Some employees think that if they have a learning disability, they are automatically disabled and entitled to an accommodation under the ADA. That’s not necessarily so.
Such employees still have to prove that their specific learning disability substantially impairs a major life function, such as learning. In one recent case, the fact that the employee had managed to learn quite a few things despite dyslexia meant he wasn’t disabled under the ADA.
Recent case: Robert Dixon worked for McArthur Dairy as a driver until it became obvious he was not completing his paperwork in a timely or accurate fashion. He was then moved to a job that didn’t require so much paperwork.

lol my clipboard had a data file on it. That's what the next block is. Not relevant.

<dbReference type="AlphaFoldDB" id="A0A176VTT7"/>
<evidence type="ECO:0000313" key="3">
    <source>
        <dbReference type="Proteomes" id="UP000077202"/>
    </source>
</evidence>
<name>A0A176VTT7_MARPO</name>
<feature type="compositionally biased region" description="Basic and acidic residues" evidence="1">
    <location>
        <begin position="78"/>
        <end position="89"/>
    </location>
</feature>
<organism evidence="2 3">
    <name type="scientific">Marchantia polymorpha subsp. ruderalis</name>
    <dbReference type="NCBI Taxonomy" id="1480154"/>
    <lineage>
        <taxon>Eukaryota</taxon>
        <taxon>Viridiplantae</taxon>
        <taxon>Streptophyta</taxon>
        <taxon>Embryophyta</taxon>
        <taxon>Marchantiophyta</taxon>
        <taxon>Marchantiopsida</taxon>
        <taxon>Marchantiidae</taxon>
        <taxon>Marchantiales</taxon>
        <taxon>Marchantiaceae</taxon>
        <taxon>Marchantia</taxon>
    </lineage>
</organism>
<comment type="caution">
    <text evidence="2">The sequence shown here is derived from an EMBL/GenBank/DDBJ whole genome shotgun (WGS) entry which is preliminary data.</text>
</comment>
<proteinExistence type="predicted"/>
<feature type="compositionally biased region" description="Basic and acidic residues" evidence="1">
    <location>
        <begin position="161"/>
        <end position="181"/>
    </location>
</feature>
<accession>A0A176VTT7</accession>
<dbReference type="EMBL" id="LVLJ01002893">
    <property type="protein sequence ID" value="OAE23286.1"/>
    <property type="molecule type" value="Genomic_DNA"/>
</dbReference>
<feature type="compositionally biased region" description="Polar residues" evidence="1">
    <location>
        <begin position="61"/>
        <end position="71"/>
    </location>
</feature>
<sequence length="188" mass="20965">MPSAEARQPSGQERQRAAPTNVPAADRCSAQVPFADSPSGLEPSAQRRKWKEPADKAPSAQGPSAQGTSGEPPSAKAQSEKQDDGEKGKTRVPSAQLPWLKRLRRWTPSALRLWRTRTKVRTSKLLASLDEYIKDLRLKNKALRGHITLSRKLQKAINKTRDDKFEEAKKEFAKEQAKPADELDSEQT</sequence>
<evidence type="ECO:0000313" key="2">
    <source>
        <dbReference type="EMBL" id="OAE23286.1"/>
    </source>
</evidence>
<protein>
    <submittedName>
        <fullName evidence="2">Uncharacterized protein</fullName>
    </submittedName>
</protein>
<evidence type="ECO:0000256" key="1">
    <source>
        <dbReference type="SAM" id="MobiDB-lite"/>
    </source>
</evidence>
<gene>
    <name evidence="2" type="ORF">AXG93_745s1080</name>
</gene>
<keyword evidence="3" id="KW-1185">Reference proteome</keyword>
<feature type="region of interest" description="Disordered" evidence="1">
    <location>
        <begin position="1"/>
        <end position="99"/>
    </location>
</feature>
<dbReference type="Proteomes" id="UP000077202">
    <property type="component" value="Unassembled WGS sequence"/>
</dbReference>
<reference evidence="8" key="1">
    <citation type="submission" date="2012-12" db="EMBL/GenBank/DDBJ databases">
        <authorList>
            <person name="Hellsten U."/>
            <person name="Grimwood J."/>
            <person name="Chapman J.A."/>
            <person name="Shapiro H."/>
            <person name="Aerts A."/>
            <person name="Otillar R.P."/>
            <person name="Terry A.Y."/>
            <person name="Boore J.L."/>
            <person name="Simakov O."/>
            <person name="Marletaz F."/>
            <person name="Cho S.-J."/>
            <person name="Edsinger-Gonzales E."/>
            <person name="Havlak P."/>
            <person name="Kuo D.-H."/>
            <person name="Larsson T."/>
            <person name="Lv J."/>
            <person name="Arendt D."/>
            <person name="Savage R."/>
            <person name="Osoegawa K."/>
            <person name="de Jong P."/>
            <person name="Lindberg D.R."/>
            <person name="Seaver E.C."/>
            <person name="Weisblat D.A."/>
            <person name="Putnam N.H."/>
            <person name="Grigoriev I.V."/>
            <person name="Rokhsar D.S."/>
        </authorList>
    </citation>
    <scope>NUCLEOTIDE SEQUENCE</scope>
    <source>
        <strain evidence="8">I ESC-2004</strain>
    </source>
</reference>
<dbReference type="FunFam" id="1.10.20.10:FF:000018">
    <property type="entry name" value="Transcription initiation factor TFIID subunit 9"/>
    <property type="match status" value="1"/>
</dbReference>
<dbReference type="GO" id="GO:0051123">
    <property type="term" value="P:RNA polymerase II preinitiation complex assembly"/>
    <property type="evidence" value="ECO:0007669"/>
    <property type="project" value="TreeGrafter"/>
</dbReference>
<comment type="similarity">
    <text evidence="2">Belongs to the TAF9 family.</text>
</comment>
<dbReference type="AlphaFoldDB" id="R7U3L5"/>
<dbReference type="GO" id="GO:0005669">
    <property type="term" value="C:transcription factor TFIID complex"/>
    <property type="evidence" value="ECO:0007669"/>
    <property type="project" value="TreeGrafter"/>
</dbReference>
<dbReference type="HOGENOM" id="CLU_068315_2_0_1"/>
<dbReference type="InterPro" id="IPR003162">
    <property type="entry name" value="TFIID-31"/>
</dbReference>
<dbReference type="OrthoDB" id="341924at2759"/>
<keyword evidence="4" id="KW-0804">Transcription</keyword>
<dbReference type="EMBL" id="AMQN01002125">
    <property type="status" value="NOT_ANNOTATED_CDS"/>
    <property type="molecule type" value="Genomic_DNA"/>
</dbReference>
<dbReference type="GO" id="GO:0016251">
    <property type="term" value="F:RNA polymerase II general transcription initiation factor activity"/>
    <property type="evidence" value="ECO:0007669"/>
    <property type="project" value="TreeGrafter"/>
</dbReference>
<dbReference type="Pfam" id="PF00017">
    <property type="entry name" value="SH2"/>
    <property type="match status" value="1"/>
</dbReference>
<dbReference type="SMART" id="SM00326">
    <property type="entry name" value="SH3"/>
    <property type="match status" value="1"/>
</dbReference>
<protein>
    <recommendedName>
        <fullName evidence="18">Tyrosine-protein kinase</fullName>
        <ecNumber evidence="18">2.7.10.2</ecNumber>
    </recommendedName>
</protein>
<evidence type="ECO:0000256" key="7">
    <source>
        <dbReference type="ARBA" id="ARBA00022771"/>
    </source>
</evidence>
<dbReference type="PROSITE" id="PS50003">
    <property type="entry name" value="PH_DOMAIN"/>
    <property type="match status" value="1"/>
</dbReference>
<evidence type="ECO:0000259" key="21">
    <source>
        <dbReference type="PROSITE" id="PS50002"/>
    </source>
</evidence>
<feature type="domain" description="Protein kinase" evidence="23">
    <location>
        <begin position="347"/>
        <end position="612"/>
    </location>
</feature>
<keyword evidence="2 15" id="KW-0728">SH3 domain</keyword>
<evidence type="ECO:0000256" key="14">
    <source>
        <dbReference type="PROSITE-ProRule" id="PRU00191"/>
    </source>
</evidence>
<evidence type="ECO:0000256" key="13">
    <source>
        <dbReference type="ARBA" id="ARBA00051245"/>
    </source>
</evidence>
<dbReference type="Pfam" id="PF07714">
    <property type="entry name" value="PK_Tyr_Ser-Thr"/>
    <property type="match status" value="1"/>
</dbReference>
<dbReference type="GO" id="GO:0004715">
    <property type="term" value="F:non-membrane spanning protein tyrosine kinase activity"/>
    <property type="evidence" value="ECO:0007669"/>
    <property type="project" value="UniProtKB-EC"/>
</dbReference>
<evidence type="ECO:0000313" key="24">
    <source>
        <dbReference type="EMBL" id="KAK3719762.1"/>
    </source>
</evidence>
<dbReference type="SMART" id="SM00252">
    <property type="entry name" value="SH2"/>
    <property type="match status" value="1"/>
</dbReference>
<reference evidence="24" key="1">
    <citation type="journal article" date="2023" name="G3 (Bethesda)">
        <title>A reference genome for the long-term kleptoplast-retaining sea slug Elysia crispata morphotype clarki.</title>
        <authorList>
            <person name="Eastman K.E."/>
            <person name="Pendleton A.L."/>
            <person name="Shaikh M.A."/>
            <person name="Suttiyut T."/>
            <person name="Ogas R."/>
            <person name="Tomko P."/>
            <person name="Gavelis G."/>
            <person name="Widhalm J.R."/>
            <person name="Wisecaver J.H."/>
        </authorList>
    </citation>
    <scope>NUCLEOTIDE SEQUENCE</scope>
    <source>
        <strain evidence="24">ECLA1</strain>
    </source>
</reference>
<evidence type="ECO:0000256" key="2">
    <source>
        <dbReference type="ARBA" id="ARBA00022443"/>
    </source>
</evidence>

Dixon sued, alleging discrimination based on having dyslexia. He also claimed to have a very low IQ, impairing his ability to learn.
But Dixon also held a commercial driving certificate and had additional endorsements in hazmat transportation and other specialized certificates. The court therefore concluded that Dixon was not substantially limited in the ability to learn—the major life activity he claimed his disability interfered with. Obviously, with study and preparation, he was able to learn just fine. The court tossed out the case. (Robert Dixon v. McArthur Dairies, No. 09-21744, ND FL, 2010)
Final note: Ironically, Dixon represented himself in court. Somehow he managed to file the lawsuit and clearly argue his case despite his self-proclaimed low intelligence and dyslexia. That may have hurt his case.